Indiana’s sweeping voucher program appears to be reaching an equilibrium. The number of students using state subsidies to pay private school tuition grew at the lowest rate since the program began in 2011.

The state’s voucher program is one of the largest in the nation, and more than 34,000 students received vouchers in 2016-2017. News of the program’s slowing growth comes as vouchers are gaining national attention: In an address to Congress last night, President Donald Trump called on lawmakers to fund school choice programs, including charter schools and vouchers, for “disadvantaged youth.”

Fifteen states and the District of Columbia offer some type of vouchers, but the program in Vice-President Mike Pence’s home state of Indiana has received particular attention as a model for the nation, in part because it received support from U.S. Secretary of Education Betsy DeVos.

In Indiana, growth has slowed dramatically since the early years of the voucher program. A newly released preliminary report from the Indiana Department of Education shows that 1,613 additional students received vouchers — an increase of less than 5 percent over last year.

That’s a sharp contrast with the initial growth in vouchers, when participation more than doubled for the first couple years. That early expansion was partially fueled by expanding eligibility to more families.

But it’s been a few years since the legislature last broadened eligibility for the subsidies, and the slowing growth of the program could suggest that either private schools are beginning to reach capacity or most of the eligible families that are interested in sending their children to private school are already participating.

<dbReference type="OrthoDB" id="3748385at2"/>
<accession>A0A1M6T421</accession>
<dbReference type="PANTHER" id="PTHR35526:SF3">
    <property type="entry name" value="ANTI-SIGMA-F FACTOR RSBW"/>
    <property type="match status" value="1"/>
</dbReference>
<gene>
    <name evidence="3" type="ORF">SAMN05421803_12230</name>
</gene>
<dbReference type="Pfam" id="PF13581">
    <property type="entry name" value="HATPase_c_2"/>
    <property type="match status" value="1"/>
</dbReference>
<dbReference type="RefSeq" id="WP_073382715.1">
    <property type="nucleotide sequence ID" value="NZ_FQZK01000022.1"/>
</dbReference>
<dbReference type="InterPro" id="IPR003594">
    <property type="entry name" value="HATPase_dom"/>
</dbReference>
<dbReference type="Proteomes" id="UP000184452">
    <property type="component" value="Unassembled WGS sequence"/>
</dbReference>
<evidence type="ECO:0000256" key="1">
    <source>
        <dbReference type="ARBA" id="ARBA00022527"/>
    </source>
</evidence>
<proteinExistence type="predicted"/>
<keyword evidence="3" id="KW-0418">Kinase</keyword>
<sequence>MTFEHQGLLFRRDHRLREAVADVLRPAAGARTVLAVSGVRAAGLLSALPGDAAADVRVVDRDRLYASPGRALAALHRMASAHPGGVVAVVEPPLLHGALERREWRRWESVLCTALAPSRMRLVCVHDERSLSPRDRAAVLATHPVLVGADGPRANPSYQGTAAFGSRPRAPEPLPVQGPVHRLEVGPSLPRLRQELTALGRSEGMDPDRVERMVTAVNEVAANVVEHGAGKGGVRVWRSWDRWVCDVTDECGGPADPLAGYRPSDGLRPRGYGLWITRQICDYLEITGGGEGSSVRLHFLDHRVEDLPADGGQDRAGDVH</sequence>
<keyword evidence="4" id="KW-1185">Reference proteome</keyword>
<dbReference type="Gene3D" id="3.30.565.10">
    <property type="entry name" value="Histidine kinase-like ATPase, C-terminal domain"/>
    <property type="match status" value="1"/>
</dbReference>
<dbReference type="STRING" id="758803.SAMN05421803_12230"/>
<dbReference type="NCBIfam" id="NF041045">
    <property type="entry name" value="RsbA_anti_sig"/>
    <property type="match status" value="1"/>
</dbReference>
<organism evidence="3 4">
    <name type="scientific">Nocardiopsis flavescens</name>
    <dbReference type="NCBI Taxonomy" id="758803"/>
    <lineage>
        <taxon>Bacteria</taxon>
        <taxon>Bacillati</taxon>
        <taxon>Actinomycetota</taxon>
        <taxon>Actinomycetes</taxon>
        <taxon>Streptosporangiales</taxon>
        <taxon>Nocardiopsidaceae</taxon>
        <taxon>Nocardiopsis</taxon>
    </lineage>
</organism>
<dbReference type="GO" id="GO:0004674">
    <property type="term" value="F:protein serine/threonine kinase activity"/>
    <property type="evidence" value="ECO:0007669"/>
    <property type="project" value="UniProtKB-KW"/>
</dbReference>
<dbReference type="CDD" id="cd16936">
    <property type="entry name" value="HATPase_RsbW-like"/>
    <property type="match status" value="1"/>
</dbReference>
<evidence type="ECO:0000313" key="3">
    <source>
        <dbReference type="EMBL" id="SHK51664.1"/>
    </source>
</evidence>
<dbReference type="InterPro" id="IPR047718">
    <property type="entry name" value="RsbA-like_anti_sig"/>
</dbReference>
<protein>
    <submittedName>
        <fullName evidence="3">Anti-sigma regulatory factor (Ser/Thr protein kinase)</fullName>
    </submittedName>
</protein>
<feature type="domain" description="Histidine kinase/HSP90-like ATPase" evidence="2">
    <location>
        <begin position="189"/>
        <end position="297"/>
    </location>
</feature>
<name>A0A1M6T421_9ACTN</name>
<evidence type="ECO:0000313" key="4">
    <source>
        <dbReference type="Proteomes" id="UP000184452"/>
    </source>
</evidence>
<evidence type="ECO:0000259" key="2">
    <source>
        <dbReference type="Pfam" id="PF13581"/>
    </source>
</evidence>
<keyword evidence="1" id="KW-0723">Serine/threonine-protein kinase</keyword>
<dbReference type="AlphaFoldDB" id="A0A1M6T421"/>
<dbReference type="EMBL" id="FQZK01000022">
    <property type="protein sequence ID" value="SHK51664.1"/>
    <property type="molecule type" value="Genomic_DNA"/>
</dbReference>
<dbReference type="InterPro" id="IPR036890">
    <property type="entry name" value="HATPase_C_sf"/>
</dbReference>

To qualify for a voucher that is 90 percent of state tuition dollars, a family of four can’t earn more than $44,955 per year. For a 50 percent voucher, a family of four can earn up to $89,910 per year.

Under the most recent draft of the state’s next two-year budget, Indiana is expected to spend $146 million in 2017 and potentially $163 million in 2019 on vouchers due to higher anticipated participation.

Here are some other highlights from the report, which you can read in full here:

  • As in years past, the numbers of black students have decreased, falling slightly this year to 12.4 percent. The numbers of white, Hispanic and Asian students have increased, now at 60.2 percent, 19.3 percent and 1.6 percent, respectively.
  • More and more students who have never attended public school are also using vouchers — about 54.6 percent, up more than two percentage points from last year.
  • This year, more voucher students are coming from the suburbs (up slightly from 22.4 percent last year to 23.1 percent). While those coming from the city have fallen slightly, they still make up the largest share at 60.7 percent.
  • The number of students using vouchers and attending charter schools increased slightly this year, and the number of students in traditional public schools and non-voucher private school students dropped.
  • Three fewer schools are participating this year than last — over the past few years, the number has remained fairly consistent at about 315 schools.